- Cleveland Cavaliers owner Dan Gilbert told Business Insider he sees LeBron James as a “partner,” not just another employee.
- The nature of their relationship has been a fairly regular topic in Cavs coverage since Gilbert published a scathing public letter against James in 2010, after James chose to leave the Cavs for the Miami Heat.
- James, a free agent this summer, most recently said he and Gilbert have a “great working relationship.”
Whether the Cleveland Cavaliers win or lose the NBA Finals this year, LeBron James is going to decide this summer if he’s staying in Cleveland or taking his talents elsewhere, when he becomes a free agent.
One of the factors he’ll be taking into consideration is the organisation itself, and for the Cavs that involves his relationship with the team’s owner, QuickenLoans’ billionaire founder Dan Gilbert. The two have had their ups and downs, stemming mostly from a heated letter Gilbert wrote in 2010 that criticised James for leaving the Cavs for the Miami Heat.
But in a recent interview with Business Insider for our podcast, “Success! How I Did It,” Gilbert told us he sees James as an equal, not an employee. Gilbert said he considers James the best basketball player on the planet.
“In that situation, although legally, he may be working for our organisation, that’s not really the case,” Gilbert said. “He’s more like your partner, really.”
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James’ influence within the Cavs is strong and could be considered greater than the standard-player team relationship. In some cases, James’ opinions have been considered when it comes to personnel. Cavs GM Koby Altman reportedly spoke to James before making several big, in-season trades this February. James has also confirmed that he called the Cavs to ask them not to trade Kyrie Irving last summer, but they made the move anyway.
Gilbert’s statement to us is a negation of a comment James made during the 2016 Finals that got the attention of the sports media. When asked about his relationship with Gilbert, James responded in a way that could be interpreted as passive aggressive: “I think he’s the owner of the team. I’m just one of the players. One of the 15 guys. I’m one of the lower guys on the totem pole, so I just do my job. I’m just here to work.”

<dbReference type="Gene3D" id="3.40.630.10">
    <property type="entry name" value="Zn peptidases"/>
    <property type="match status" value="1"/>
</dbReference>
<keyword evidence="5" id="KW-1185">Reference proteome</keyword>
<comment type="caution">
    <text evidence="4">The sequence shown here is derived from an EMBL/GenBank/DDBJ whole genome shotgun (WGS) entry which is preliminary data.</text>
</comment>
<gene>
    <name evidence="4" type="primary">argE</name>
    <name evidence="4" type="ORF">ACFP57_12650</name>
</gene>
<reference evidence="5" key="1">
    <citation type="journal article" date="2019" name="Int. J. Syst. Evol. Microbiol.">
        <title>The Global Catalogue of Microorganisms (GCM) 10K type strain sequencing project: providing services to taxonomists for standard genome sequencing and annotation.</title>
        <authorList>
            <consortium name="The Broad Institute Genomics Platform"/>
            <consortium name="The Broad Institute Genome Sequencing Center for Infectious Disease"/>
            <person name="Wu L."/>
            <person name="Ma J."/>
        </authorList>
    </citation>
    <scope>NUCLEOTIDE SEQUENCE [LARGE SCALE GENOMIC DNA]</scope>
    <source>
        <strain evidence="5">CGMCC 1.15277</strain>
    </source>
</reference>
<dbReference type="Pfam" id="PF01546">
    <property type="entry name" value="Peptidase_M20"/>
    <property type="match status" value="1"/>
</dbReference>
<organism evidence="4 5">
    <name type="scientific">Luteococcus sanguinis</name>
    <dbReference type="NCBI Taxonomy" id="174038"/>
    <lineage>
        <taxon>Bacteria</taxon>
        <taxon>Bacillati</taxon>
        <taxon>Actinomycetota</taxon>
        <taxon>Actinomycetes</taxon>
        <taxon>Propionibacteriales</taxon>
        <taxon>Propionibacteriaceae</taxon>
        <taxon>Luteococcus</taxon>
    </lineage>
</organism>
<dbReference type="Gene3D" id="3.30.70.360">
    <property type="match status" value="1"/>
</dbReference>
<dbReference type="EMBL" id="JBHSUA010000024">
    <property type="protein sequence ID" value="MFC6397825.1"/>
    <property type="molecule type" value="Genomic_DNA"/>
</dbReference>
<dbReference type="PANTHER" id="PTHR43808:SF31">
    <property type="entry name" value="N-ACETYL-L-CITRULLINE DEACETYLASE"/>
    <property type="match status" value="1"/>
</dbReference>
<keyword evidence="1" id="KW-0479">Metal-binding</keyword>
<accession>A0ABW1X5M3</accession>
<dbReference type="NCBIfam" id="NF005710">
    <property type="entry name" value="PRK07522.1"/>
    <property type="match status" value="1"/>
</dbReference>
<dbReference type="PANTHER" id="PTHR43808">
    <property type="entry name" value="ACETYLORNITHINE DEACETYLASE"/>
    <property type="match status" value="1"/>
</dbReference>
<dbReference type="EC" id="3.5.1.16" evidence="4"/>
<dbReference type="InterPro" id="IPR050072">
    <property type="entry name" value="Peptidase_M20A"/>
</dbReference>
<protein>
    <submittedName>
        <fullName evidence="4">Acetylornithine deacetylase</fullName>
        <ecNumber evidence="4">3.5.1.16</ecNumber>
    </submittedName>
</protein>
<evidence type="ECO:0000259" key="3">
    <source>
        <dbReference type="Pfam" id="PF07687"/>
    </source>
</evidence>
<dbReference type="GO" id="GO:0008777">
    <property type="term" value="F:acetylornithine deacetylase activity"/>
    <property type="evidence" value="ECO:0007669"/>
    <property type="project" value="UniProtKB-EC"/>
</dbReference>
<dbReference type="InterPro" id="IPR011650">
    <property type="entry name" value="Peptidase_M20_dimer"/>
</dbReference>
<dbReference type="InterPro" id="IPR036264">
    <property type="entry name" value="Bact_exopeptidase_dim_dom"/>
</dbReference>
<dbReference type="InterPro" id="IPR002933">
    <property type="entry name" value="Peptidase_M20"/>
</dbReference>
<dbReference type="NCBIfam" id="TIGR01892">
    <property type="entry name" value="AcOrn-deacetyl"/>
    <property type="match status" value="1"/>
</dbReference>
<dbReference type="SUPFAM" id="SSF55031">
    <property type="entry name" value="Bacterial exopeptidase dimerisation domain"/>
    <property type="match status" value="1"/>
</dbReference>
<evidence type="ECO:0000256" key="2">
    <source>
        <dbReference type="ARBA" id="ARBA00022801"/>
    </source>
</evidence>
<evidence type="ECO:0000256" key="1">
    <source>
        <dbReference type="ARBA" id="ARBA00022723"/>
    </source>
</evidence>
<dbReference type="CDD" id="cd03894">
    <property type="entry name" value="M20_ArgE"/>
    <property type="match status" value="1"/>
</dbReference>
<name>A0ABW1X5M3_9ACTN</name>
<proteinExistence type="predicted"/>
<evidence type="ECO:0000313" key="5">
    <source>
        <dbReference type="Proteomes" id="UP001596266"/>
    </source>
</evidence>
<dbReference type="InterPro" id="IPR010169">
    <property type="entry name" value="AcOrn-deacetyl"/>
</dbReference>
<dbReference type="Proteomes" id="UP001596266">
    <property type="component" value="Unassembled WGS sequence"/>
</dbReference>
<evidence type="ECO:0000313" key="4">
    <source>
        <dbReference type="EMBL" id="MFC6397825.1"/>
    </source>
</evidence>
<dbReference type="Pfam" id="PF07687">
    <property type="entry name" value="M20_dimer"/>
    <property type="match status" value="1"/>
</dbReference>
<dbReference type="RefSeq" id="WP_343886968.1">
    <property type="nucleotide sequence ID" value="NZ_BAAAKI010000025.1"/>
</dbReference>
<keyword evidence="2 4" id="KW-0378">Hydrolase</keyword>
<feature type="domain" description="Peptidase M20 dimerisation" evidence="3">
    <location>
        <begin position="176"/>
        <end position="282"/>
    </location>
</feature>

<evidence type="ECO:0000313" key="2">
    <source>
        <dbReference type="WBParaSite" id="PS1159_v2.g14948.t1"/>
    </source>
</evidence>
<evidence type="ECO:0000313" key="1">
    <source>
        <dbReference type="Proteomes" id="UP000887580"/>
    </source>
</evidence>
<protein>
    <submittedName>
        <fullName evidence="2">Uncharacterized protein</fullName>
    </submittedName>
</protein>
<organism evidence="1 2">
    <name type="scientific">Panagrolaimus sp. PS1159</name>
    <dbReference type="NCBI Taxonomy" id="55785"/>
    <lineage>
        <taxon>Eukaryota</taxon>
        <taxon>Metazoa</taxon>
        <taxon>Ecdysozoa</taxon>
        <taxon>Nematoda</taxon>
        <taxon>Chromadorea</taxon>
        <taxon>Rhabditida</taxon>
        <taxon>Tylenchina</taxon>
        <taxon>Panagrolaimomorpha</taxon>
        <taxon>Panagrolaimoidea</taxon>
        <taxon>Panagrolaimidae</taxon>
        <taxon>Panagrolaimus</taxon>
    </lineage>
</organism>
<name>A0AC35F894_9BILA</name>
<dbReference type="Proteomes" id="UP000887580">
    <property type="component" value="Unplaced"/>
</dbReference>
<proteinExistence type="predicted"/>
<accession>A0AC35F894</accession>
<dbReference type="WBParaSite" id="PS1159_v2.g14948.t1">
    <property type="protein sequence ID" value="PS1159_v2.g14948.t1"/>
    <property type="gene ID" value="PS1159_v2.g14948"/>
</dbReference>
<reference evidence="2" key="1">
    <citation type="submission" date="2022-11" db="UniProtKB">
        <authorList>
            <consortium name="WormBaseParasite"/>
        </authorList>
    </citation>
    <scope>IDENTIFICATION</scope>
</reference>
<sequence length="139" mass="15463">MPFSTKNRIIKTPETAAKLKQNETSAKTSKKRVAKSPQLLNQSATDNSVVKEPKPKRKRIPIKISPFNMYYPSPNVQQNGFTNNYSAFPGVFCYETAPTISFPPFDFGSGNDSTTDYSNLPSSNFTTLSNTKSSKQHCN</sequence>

The two men’s relationship has remained a fairly regular talking point because of Gilbert’s dramatic reaction to James’ decision to leave the Cavs for the Heat in 2010. After the now-infamous ESPN special called “The Decision” in which James announced that he was “taking his talents to South Beach,” Gilbert’s brutal letter – made more memorable by its Comic Sans font – said James’ behaviour was a “shameful display of selfishness” and a bad example for children.
Of course, James returned to Cleveland in 2014 and won a championship in 2016, but “The Letter,” as it’s called, is still a talking point. Last October, GQ asked James if he thought the letter was “racial,” in the sense that it implied ownership of James, and he said that it felt like it did. Before returning to the Cavs in 2014, James and Gilbert sat down to hash out their feelings after the ugly split four years prior.
Nonetheless, speculation about their relationship remains. After the Cavs won the Eastern Conference title this year, a clip of James seemingly snubbing Gilbert blew up on social media.
In a more recent interview, however, James told ESPN’s Rachel Nichols that since returning, he and Gilbert have a “great working relationship” that’s worked out for the both of them. When asked how much ownership would play into his free agency decision this summer James said, “Umm, we’ll see.”
In our interview, Gilbert said that he regrets his 2010 letter, but said it was primarily for the Cleveland fans.
“Because Cleveland had been beaten up, man, economically. Then they’re a losing city in sports, and they hadn’t won a championship at that time,” Gilbert said. “They considered him one of their own. They still do. It was more for them about, ‘Wow, this guy [Gilbert] came from the outside, and he feels loyalty.'”
Explaining his comments on the partnership he sees with James, he said that they have built trust.
“So I think that the more communication you have, the more you get on the same page … it just becomes so much easier. Then also, it’s important to have a trust level because you can get swayed by the ‘He said, she said,’ ‘The media said,’ ‘The agents said,’ ‘The front-office guys said.’ The more layers you have between yourselves, the more open for misinterpretation for things to go bad.”